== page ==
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Unknown Molarity of Liquid

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Radninja's picture
Joined: Mar 2007
Unknown Molarity of Liquid

Now this sounds easy, but It becomes much harder when you understand the circumstances...

I have four liquids that can be any of the following:

1.00M HCl
.500M HCl
.100M HCl

1. M NaOH
.5 M NaOH
.1 M NaOH

and the acids have phenolphthalein in them....the only problem is that I need to determine the molarity of these four unknowns using just the four unknowns....

This means I cannot use a pH meter, nor a known Acid/Base to determine neutralization...This is confusing...and if anyone can help me in determining the correct procedure into find the right placement, I would be greatly happy.

pianogirl2422's picture
Joined: Mar 2005

I'm going to tentatively say that you need to do titration, but let me look up some stuff in my books/labs before I answer this fully.

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charco's picture
Joined: Mar 2007

you do not need to use titration as you are told the actual concentrations. You just need to find out which is which. This is a logic problem rather than a chemical one.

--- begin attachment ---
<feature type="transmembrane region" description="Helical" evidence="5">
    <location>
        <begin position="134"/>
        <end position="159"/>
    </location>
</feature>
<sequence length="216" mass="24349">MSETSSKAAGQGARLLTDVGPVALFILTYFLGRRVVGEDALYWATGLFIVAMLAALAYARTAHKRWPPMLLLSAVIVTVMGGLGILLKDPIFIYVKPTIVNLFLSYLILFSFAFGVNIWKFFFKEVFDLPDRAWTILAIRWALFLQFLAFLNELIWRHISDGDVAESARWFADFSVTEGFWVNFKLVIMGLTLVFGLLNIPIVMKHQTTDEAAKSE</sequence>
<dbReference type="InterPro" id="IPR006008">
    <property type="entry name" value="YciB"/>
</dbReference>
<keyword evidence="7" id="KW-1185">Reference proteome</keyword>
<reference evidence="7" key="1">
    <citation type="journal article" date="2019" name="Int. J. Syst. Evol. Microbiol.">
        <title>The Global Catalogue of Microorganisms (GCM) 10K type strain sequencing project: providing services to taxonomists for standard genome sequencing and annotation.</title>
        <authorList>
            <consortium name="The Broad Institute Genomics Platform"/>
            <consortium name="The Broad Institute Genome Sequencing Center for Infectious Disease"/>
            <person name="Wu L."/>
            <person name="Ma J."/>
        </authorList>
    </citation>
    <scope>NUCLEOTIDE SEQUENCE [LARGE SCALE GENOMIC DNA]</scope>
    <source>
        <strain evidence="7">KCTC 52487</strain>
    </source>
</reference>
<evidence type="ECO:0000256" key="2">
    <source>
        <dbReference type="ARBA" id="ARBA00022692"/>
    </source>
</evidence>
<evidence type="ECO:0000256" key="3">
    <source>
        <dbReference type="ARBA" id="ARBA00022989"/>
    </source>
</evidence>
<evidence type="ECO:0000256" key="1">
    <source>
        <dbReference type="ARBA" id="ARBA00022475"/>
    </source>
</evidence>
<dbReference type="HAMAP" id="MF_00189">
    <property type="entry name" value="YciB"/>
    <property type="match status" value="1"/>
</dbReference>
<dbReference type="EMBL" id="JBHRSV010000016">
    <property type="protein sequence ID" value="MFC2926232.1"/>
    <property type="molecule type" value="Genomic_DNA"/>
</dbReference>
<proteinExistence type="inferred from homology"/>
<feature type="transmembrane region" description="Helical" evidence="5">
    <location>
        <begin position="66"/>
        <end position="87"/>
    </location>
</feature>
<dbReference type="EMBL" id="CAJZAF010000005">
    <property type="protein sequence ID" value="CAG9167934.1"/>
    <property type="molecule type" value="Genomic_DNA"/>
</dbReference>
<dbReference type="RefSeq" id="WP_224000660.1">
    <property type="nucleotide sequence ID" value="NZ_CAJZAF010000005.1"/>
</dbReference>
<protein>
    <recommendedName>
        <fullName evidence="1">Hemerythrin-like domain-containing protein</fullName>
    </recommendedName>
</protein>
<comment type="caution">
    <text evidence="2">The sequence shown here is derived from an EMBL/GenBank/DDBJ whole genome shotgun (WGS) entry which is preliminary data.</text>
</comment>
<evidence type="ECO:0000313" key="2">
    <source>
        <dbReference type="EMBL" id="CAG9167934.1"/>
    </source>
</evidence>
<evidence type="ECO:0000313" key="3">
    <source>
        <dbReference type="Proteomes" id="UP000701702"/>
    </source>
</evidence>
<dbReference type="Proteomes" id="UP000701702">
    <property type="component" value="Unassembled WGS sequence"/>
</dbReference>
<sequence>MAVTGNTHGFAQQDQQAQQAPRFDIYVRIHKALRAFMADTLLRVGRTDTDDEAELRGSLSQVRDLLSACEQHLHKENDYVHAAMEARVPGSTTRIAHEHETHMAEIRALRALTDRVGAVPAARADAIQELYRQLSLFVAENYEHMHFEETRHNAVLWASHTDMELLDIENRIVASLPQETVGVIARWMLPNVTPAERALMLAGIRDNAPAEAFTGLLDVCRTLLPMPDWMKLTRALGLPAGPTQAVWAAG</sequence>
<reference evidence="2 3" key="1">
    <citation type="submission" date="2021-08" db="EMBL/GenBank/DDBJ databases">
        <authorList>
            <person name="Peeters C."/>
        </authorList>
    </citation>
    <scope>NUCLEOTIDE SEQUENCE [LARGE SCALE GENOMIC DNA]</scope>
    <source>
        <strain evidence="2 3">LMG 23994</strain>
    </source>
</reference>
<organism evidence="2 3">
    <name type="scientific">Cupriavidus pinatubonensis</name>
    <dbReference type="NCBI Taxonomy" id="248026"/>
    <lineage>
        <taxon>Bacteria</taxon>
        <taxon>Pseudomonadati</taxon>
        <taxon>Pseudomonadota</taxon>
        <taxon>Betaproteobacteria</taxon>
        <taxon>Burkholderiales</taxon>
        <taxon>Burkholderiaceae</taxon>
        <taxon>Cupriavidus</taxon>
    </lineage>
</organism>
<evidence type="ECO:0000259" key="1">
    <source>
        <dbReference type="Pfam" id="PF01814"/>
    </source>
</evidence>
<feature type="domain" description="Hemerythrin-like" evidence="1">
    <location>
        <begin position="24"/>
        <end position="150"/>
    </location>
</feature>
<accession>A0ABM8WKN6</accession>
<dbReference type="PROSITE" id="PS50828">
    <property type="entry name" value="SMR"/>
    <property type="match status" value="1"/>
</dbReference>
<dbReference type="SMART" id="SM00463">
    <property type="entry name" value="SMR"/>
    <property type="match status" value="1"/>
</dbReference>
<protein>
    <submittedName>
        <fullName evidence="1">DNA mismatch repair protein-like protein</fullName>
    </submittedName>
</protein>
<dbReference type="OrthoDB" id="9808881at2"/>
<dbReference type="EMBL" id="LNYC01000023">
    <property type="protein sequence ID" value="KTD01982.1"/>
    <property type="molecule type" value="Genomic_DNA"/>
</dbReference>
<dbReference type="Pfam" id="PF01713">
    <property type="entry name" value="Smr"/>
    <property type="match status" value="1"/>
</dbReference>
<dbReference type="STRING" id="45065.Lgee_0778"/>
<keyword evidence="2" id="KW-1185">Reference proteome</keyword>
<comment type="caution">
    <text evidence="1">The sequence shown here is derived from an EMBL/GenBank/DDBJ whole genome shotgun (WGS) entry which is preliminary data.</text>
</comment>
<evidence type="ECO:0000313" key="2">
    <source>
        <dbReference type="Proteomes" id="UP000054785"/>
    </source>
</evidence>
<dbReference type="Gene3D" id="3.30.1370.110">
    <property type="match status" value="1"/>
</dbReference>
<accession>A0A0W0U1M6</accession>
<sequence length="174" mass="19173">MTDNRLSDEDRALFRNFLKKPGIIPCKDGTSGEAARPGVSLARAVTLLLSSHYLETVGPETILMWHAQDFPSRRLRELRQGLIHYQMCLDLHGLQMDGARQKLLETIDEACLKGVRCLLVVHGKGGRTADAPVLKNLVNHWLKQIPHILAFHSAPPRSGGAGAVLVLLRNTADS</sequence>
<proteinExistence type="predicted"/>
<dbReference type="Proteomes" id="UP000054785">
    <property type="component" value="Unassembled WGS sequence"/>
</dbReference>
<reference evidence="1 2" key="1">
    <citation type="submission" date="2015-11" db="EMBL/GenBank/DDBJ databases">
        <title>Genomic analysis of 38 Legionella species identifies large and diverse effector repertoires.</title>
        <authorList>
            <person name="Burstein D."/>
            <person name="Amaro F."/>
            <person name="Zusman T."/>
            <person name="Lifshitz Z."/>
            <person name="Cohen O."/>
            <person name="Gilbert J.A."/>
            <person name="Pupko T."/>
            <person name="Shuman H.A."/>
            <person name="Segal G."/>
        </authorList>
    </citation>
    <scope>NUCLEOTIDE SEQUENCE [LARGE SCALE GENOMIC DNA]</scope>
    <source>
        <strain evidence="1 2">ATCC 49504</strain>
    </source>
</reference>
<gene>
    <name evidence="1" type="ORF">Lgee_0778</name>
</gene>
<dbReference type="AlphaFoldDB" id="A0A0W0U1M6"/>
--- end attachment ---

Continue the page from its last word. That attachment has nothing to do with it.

1. If an excess of base is present with phenolphthalein then the solution turns red.

You only have four liquids A,B,C and D

Set up a series of test tubes tray with 1 cm3 of A, B and C liquid
add 12cm3 (an excess) of D to each. If none turn red then D is an acid

Repeat using B,C and D and adding excess A

Carry on until you find which ones are the acids and the bases.

Now you have to find out the molarity of that acids and the bases.

If the same volume is needed for neutralisation of two samples then they have the same molarity.
If twice as much is needed then the ratio is 2:1
If 10x as much is needed then the ratio is 1:0.1

It's all a bit long winded and there is probably an easier way to do it...

Let me ponder a little

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xenahorse's picture
Joined: Sep 2005

I agree with charco. That sounds like the most rasonable way to work through the problem.

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